This paper is exploratory and mainly discursive. Drawing on a number of sources, it explores home and care in terms of relational extension, keeping and the art of dwelling.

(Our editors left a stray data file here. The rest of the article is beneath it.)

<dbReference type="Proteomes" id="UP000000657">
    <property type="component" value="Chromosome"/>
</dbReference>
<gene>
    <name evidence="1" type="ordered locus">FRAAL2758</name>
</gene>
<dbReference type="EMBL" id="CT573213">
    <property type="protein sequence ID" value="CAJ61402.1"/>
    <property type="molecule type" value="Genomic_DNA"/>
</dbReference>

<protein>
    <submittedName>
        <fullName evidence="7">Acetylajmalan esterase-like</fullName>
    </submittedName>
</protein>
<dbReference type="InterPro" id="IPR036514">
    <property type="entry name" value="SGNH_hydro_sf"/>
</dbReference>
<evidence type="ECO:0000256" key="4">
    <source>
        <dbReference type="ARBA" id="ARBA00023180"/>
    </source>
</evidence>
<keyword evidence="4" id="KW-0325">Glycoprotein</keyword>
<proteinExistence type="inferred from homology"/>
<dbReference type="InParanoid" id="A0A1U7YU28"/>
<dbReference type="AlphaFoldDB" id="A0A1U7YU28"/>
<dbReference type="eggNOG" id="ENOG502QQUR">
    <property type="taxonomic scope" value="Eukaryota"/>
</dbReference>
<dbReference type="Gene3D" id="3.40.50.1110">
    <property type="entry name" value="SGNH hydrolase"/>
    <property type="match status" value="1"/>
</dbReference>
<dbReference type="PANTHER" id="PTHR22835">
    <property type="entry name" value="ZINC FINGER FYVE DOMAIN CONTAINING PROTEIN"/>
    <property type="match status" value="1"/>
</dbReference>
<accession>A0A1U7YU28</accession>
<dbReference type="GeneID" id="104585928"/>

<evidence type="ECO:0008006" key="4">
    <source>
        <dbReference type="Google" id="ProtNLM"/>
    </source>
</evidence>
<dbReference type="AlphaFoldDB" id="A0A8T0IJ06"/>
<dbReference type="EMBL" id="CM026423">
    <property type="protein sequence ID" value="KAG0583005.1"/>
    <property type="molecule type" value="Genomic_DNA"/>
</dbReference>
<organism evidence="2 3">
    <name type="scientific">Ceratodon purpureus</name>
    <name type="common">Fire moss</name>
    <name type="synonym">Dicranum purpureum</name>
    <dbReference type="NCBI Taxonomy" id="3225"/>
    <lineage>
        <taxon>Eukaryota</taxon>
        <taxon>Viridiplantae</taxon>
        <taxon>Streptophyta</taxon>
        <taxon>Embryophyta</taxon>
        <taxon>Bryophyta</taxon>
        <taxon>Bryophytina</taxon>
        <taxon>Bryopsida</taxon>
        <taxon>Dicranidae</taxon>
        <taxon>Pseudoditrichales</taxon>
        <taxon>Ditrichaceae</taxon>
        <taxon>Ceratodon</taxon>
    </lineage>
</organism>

Care in relation to older people has increasingly been constituted in terms of provision and service-user/service-provider dyads. To get careas-provision there has to be a construction of need through the gaze of medicine, nursing and social work. Care-as-provision not only constitutes the ageing body as increasingly in defi cit, but can extrude other ways of understanding. Despite in many ways appearing to be private, enacted behind closed doors, seemingly “backstage” (Goffman 1959, 1966), spaces of care are inscribed by discourses of care-as-provision and risk. The home as a space of provision and risk entails “bodywork” (Twigg 2000a, 2000b) and increasing surveillance through assistive technology (Disabled Living Foundation 2008). But home and care are sites of performance and identity-work, for both cared-for and carers.